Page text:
On Tuesday, September 18, Massachusetts Governor Deval Patrick and Commissioner of Agriculture Greg Watson joined representatives from The Food Project (TFP), the Dudley Street Neighborhood Initiative (DSNI), and Alternatives for Community and Environment (ACE) to tour urban agriculture initiatives in Boston's Dudley Street neighborhood. The group visited The Food Project's urban farm on West Cottage Street, the Dudley Greenhouse on Brook Avenue, and several community gardens on Brook Avenue. Along the way, Governor Patrick chatted with neighborhood growers about their gardens, what they are growing, and why gardening is important to them. "It was exciting to see how much of an agriculture supporter our governor is," remarked TFP Director of Community Programs Brandy Brooks, “and how knowledgeable and interested he is [in urban agriculture].
After their tour, the group settled down for a home-cooked meal in the Dudley Greenhouse. TFP interns Ian Chin and Anna McColgan used vegetables harvested fresh from TFP's farms in the Dudley neighborhood to prepare a hearty meal of pulled chicken with barbeque sauce, beet greens, and eggplant; roasted potatoes and zucchini with basil and pimento aioli; salad with charred tomato vinaigrette; and spiced, stewed figs rolled in walnuts. While they ate, Ian, Anna, and DSNI youth Marva chatted with the governor about their experiences working with organizations in the Dudley Street area.
The area that the governor and commissioner of agriculture explored is quickly transforming into what partners in the community are calling the "Dudley Real Food Hub." A real food hub is an area where resources are concentrated to support the health of children and families through better access to healthy food. Ideally, Dudley Street itself will transform into a sort of "real food row" where residents and visitors will see a myriad of evidence of people growing, selling, preparing, sharing, and celebrating real food. Already, in the stretch explored during last Tuesday's tour, there is an urban farm, a community greenhouse, several community garden plots, two large private gardens, and 21 raised bed gardens. "It is amazing to think that this intensity of urban agriculture [exists] on one little street in Dorchester," says Brooks.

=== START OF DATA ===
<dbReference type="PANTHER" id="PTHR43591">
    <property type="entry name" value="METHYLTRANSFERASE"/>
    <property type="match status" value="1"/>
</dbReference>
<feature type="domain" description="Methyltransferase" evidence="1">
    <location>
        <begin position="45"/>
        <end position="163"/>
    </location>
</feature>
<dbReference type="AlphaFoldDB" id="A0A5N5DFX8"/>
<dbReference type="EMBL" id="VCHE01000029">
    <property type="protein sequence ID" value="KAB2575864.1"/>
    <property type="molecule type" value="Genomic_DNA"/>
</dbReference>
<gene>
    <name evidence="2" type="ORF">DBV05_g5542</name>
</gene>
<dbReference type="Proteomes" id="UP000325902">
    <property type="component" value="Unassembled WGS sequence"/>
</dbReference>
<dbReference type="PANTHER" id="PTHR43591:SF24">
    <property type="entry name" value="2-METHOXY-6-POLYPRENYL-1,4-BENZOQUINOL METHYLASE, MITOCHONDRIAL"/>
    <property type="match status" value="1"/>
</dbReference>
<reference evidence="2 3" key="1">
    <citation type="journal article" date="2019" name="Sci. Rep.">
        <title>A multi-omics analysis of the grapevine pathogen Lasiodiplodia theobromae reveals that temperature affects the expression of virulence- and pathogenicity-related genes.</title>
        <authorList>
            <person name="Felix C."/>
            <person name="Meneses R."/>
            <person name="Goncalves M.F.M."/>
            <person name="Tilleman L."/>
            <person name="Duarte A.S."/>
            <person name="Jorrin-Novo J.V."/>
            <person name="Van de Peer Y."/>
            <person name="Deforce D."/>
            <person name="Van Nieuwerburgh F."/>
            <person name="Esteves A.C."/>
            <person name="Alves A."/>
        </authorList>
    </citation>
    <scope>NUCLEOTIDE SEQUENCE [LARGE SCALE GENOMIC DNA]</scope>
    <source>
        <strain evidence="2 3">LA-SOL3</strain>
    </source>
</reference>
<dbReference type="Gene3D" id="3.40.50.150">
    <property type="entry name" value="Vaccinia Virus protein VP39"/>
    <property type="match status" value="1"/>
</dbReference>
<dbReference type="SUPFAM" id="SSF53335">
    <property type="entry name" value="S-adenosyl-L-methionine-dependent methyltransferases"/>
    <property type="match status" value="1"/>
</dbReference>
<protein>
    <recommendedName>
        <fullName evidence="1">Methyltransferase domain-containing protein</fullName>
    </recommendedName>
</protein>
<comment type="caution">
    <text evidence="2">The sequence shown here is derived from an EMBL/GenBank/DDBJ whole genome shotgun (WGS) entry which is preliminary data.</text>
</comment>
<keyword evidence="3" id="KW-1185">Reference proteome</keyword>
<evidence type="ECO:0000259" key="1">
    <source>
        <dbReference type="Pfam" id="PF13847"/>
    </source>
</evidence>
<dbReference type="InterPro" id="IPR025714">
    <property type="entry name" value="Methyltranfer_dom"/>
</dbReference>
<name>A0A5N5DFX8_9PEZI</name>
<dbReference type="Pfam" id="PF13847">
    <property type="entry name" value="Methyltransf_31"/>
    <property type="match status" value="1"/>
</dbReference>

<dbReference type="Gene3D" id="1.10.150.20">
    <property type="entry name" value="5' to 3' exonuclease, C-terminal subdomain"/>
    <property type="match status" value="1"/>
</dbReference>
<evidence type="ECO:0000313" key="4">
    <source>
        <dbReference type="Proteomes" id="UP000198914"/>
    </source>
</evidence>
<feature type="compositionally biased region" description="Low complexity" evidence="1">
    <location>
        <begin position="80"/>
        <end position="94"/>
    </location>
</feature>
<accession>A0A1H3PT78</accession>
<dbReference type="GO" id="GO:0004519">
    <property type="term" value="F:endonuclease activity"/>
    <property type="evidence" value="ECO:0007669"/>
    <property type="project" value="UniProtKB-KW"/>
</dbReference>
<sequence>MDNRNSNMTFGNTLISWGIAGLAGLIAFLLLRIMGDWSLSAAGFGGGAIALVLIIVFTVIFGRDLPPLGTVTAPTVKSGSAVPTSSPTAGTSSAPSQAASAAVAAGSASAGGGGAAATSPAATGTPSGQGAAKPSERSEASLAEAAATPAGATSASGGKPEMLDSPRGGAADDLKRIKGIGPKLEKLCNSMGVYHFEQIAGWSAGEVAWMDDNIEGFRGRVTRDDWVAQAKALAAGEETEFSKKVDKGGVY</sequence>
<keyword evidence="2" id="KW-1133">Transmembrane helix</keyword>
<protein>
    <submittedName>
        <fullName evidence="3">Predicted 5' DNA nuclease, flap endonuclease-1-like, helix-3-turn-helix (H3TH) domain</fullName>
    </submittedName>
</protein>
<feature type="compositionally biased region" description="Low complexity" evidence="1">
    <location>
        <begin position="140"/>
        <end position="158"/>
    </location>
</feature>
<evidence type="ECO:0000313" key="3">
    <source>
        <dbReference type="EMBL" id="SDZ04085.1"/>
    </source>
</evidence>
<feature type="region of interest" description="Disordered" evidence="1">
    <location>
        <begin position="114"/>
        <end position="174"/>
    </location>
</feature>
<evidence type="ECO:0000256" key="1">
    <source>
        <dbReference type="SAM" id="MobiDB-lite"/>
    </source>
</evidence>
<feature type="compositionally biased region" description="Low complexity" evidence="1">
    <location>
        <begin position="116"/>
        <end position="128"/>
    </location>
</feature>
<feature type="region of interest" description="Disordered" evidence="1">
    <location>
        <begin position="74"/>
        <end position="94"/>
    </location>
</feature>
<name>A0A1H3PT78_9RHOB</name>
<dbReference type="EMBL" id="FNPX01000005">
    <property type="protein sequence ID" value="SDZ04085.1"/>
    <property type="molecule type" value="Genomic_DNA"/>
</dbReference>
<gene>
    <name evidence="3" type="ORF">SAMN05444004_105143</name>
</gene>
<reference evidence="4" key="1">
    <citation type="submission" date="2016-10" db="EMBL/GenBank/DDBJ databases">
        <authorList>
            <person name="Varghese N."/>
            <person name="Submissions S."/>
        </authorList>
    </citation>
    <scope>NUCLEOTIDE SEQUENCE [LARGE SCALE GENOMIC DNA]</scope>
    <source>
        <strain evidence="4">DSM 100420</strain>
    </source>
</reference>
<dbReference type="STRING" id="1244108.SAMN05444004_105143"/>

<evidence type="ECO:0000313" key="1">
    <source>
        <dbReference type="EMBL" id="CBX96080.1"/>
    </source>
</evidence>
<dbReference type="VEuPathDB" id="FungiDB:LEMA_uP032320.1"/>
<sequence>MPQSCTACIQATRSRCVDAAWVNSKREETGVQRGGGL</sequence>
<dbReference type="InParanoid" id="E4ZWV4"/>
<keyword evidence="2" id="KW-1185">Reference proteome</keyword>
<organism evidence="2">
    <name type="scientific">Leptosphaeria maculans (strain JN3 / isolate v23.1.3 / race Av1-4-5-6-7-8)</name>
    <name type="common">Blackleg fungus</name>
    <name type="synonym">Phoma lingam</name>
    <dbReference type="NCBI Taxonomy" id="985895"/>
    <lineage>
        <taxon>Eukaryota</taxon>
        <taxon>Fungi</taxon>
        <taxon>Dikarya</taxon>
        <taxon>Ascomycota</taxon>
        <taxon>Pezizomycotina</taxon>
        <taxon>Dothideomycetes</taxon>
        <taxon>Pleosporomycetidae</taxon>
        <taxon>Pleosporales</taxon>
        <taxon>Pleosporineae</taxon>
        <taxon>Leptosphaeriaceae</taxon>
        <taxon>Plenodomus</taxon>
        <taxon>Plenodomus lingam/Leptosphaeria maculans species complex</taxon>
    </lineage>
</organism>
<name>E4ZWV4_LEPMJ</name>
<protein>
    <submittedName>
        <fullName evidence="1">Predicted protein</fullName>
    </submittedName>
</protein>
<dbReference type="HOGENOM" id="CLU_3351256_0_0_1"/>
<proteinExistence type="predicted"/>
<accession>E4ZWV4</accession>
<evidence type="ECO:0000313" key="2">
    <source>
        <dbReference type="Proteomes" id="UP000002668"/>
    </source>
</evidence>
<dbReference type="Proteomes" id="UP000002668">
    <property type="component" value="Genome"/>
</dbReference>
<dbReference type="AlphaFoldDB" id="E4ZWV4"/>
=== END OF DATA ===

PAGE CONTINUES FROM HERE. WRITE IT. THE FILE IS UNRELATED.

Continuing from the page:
For The Food Project and other urban agriculture organizations, the governor's visit was an important chance to remind policymakers that agriculture does not happen only in rural and suburban communities. While it is often easy to focus on the agricultural products and resources of Massachusetts' rural communities, urban areas can also be vibrant centers of production. According to Brooks, "The people here are not just service recipients; these are communities that can also produce [food] for themselves and other people."
For an inside look at Governor Patrick's visit to the Dudley Hub, check out this video aired by BNN News: